Continue deer hunting with muzzleloading guns
When the regular firearm season for deer ends each November, a few sportsmen who didn’t tag a whitetail and aren’t willing to throw in the towel, turn to black powder hunting. Each year a few more outdoorsmen take up the sport of muzzleloader shooting, but total involvement remains minimal.
Of the 12,756 resident muzzleloading permits purchased last year, 2,003 hunters managed to fill their tags, a rewarding outcome for a specialized, short season. This year, all wildlife management districts (WMDs) are open from Dec. 2 to 7, and WMDs 12,13, 15-18, 20- 26 and 29 remain open from Dec. 9 to 14.
Each woodsman who enters into the world of muzzleloading must make a choice between traditional or modern style guns. Although black powder handguns and shotguns may be used to hunt deer, rifles are by far the most prevalent choice. Long smokepoles such as wheel, flint or match lock rifles have side hammer firing mechanisms that produce a spark to ignite a powder charge and send the conical bullet or ball on its way. Such guns were used during the founding of this country and the exploration and taming of the early frontier.
Modern muzzleloaders incorporate an enclosed firing mechanism that utilizes a metal primer to provide the spark to ignite the main charge of black powder, or a more modern substitute such as Pyrodex or Clean Shot. Some powders are even available in pre-measured, formed discs that eliminate any chance of measuring errors, or spilling during loading. The new style rifles are called “in-line” since the primer, powder and bullet are all in-line in the receiver and barrel.
Stainless steel barrels and receivers, lightweight synthetic stocks and forearms that don’t scratch or dent, and fiber optic sights are a few of the amenities available on in-line guns. With all moving parts enclosed, as well as the powder and primer, the in-line rifles are far less likely to misfire if rain, snow or even dew gets into the firing pin and hammer mechanism. Many sports who use the old style rifles for deer hunting feel strongly that in-line muzzleloaders are too modern, and overstep the boundaries intended for the black powder deer season.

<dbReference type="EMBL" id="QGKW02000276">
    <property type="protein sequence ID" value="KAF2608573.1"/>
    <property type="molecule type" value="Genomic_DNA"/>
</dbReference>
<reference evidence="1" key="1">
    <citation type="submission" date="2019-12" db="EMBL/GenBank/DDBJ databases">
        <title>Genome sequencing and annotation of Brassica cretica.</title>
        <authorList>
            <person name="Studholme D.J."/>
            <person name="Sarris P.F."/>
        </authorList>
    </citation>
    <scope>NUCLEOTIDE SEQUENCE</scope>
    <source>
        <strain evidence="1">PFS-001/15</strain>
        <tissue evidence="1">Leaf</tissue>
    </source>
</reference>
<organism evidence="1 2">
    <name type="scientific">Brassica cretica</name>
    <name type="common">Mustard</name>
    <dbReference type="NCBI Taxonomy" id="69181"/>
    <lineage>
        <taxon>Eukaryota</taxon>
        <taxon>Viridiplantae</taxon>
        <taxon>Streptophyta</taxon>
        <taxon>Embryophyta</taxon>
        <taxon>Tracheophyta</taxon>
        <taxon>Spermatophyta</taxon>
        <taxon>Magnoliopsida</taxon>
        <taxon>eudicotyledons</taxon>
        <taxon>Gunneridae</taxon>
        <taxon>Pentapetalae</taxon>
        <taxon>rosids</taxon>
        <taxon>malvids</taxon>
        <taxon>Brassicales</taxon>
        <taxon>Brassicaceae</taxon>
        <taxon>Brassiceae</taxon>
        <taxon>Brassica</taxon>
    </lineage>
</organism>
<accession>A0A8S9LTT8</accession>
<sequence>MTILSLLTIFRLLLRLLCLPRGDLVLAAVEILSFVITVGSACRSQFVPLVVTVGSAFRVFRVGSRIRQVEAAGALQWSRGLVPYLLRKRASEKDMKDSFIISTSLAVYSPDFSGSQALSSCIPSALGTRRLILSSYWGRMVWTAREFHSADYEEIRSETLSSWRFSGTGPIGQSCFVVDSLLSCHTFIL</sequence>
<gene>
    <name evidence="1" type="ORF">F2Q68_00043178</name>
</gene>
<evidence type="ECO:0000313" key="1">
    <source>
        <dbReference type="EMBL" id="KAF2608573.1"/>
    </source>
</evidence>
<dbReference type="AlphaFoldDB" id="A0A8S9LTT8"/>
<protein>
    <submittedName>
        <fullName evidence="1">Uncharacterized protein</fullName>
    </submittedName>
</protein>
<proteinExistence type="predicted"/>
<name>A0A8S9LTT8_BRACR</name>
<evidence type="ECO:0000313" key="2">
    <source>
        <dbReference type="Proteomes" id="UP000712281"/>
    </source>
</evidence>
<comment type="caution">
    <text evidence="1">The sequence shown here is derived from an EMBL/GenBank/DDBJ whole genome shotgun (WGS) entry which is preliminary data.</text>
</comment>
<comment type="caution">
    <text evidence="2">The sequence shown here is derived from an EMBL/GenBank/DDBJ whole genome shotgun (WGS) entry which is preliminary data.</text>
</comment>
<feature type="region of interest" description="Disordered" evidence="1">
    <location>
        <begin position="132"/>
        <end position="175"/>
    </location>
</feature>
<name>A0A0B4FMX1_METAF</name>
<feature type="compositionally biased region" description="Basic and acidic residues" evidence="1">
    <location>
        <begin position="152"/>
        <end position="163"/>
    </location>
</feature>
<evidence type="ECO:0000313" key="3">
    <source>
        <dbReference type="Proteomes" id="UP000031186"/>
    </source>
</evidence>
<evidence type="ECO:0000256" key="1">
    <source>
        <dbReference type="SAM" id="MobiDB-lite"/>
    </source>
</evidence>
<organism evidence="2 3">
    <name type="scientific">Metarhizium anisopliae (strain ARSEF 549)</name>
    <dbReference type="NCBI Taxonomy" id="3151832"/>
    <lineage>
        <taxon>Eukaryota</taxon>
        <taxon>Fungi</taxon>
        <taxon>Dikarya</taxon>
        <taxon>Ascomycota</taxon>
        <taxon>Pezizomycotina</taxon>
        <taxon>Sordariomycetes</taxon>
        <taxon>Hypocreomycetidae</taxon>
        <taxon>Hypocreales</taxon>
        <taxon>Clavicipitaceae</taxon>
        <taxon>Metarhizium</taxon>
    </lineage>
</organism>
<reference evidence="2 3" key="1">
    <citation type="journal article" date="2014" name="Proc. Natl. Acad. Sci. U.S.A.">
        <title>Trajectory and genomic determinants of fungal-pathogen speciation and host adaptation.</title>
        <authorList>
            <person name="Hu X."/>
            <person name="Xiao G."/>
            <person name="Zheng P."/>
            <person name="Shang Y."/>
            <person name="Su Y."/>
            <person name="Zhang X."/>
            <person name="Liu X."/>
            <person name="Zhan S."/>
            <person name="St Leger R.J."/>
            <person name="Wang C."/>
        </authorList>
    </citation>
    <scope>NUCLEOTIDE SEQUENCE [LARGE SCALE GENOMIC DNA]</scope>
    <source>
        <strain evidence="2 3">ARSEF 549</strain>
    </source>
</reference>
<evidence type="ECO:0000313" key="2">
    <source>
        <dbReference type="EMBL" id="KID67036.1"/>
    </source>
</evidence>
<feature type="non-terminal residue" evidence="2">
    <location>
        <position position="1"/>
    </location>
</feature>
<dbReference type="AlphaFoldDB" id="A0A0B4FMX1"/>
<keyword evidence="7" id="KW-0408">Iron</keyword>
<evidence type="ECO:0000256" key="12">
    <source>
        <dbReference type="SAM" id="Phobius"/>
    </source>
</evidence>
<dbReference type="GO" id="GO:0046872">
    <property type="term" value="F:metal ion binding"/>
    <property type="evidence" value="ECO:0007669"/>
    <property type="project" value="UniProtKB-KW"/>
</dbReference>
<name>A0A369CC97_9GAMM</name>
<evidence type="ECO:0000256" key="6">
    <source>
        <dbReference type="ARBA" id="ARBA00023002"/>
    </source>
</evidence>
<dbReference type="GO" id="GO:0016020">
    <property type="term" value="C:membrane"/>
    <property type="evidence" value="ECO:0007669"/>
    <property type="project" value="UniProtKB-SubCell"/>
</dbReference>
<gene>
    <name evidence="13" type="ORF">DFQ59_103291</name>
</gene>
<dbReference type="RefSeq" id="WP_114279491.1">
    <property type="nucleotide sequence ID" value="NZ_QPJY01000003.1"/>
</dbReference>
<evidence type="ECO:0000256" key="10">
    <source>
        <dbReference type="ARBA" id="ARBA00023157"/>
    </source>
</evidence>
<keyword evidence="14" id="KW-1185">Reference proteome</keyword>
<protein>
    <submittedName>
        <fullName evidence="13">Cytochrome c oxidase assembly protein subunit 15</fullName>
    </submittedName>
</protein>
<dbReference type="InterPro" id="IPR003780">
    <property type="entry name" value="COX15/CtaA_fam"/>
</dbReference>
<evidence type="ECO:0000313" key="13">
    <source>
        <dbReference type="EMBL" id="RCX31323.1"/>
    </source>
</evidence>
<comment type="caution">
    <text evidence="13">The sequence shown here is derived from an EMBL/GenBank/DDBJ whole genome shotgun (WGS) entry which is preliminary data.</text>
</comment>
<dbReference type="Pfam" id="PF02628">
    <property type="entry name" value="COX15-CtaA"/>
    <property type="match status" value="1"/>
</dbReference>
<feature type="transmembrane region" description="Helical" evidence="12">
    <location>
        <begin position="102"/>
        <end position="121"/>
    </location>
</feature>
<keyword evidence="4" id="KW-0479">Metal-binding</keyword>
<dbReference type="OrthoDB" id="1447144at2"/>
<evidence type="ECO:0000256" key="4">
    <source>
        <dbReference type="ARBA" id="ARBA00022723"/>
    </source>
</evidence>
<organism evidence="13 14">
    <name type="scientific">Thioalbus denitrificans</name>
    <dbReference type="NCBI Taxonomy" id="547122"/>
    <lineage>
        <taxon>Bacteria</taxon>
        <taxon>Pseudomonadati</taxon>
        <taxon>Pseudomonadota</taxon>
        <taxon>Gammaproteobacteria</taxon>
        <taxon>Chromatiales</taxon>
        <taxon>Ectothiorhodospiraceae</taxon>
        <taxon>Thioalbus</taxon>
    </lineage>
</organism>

Present guidelines are clear however, regarding what qualifies as a proper muzzleloader weapon. It must be a rifled or smooth bore firearm of forty caliber or greater, capable of firing only a single charge. Loading of powder and projectile must be through the bore, and ignited via percussion cap or priming charge of a wheel, flint or match lock mechanism. Scopes are acceptable for this season.
Whatever style of gun is selected, the shooter must make several trips to the target range to work out a good load and become proficient at loading and shooting. Practice shooting from a bench rest until the gun is sighted in, then fire from sitting, off hand, kneeling and prone positions, just in case. A hunter may see only one buck during this brief season and there’s no guarantee of distance or conditions, so being prepared is crucial.
Muzzleloader season is very safe since so few hunters are in the woods, and fewer outdoorsmen means less pressure on the whitetails, and therefore the bucks should be a bit less wary. Also, since many bucks are still in rut, they will be moving about a great deal in search of does and their attention will be somewhat diverted. The chilly weather will cause the whitetails to wander and browse more steadily as well.
The snow cover can be used for tracking or to identify fresh sign, a hunter has a much better chance of identifying regularly active areas with some soft fresh powder. Rubs and scrapes signify sites regularly visited by traveling bucks, and these are excellent spots to set up a tree stand or blind. Any region that harbors several does is also a good spot to hunt heavily, since a buck will find his way to the females eventually.
Apple trees, raspberry bushes, shrubs with berries and fields with winter crops planted will often entice deer to feed. Clear cuts gone to second growth are also good spots to set and wait early and late in the day. When the weather isn’t cold enough to force deer to feed and move about more, the hunter must go to likely resting and feeding spots, take a stand and wait patiently.
Muzzleloader hunters may not have an eye opening success rate, but some bag bucks, and all get to spend a few extra days afield. The challenge of using black powder firearms allows an outdoorsman to experience part of his heritage. Try it once and it will become an annual challenge.